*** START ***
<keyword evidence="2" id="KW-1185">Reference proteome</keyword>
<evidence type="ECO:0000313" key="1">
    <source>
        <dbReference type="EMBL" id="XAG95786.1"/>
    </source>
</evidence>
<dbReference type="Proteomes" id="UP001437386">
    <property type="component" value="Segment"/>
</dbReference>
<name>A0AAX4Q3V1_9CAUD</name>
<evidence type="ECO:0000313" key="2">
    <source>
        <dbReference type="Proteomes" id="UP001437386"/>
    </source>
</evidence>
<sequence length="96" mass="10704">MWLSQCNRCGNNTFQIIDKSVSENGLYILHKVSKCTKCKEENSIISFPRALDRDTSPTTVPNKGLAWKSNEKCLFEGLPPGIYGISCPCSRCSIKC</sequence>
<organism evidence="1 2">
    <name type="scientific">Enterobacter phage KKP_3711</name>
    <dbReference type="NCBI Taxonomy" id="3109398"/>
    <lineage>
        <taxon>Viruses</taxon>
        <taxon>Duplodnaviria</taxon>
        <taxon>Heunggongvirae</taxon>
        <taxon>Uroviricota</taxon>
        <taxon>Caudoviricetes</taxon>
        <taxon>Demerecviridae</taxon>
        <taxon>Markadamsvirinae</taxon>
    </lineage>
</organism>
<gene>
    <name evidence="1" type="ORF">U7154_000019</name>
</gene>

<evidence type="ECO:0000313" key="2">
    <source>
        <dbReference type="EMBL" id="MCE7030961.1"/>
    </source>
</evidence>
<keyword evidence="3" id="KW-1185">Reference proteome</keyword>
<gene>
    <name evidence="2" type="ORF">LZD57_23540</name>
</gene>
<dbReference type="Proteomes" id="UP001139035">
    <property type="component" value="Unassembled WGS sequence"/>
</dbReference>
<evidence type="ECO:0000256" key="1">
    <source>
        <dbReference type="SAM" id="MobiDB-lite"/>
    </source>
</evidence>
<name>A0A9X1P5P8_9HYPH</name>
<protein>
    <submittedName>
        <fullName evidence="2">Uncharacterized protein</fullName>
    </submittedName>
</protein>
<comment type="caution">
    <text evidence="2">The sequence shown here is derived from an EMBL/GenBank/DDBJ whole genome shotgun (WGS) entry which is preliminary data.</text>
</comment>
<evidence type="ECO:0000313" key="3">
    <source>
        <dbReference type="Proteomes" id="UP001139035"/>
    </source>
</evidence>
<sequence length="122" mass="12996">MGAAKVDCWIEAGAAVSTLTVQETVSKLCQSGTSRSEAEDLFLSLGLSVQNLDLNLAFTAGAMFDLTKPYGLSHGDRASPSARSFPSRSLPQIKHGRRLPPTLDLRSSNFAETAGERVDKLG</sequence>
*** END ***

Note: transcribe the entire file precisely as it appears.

<keyword evidence="2" id="KW-1185">Reference proteome</keyword>
<evidence type="ECO:0000313" key="1">
    <source>
        <dbReference type="EMBL" id="XAG95786.1"/>
    </source>
</evidence>
<dbReference type="Proteomes" id="UP001437386">
    <property type="component" value="Segment"/>
</dbReference>
<name>A0AAX4Q3V1_9CAUD</name>
<evidence type="ECO:0000313" key="2">
    <source>
        <dbReference type="Proteomes" id="UP001437386"/>
    </source>
</evidence>
<sequence length="96" mass="10704">MWLSQCNRCGNNTFQIIDKSVSENGLYILHKVSKCTKCKEENSIISFPRALDRDTSPTTVPNKGLAWKSNEKCLFEGLPPGIYGISCPCSRCSIKC</sequence>
<organism evidence="1 2">
    <name type="scientific">Enterobacter phage KKP_3711</name>
    <dbReference type="NCBI Taxonomy" id="3109398"/>
    <lineage>
        <taxon>Viruses</taxon>
        <taxon>Duplodnaviria</taxon>
        <taxon>Heunggongvirae</taxon>
        <taxon>Uroviricota</taxon>
        <taxon>Caudoviricetes</taxon>
        <taxon>Demerecviridae</taxon>
        <taxon>Markadamsvirinae</taxon>
    </lineage>
</organism>
<gene>
    <name evidence="1" type="ORF">U7154_000019</name>
</gene>

<evidence type="ECO:0000313" key="2">
    <source>
        <dbReference type="EMBL" id="MCE7030961.1"/>
    </source>
</evidence>
<keyword evidence="3" id="KW-1185">Reference proteome</keyword>
<gene>
    <name evidence="2" type="ORF">LZD57_23540</name>
</gene>
<dbReference type="Proteomes" id="UP001139035">
    <property type="component" value="Unassembled WGS sequence"/>
</dbReference>
<evidence type="ECO:0000256" key="1">
    <source>
        <dbReference type="SAM" id="MobiDB-lite"/>
    </source>
</evidence>
<name>A0A9X1P5P8_9HYPH</name>
<protein>
    <submittedName>
        <fullName evidence="2">Uncharacterized protein</fullName>
    </submittedName>
</protein>
<comment type="caution">
    <text evidence="2">The sequence shown here is derived from an EMBL/GenBank/DDBJ whole genome shotgun (WGS) entry which is preliminary data.</text>
</comment>
<evidence type="ECO:0000313" key="3">
    <source>
        <dbReference type="Proteomes" id="UP001139035"/>
    </source>
</evidence>
<sequence length="122" mass="12996">MGAAKVDCWIEAGAAVSTLTVQETVSKLCQSGTSRSEAEDLFLSLGLSVQNLDLNLAFTAGAMFDLTKPYGLSHGDRASPSARSFPSRSLPQIKHGRRLPPTLDLRSSNFAETAGERVDKLG</sequence>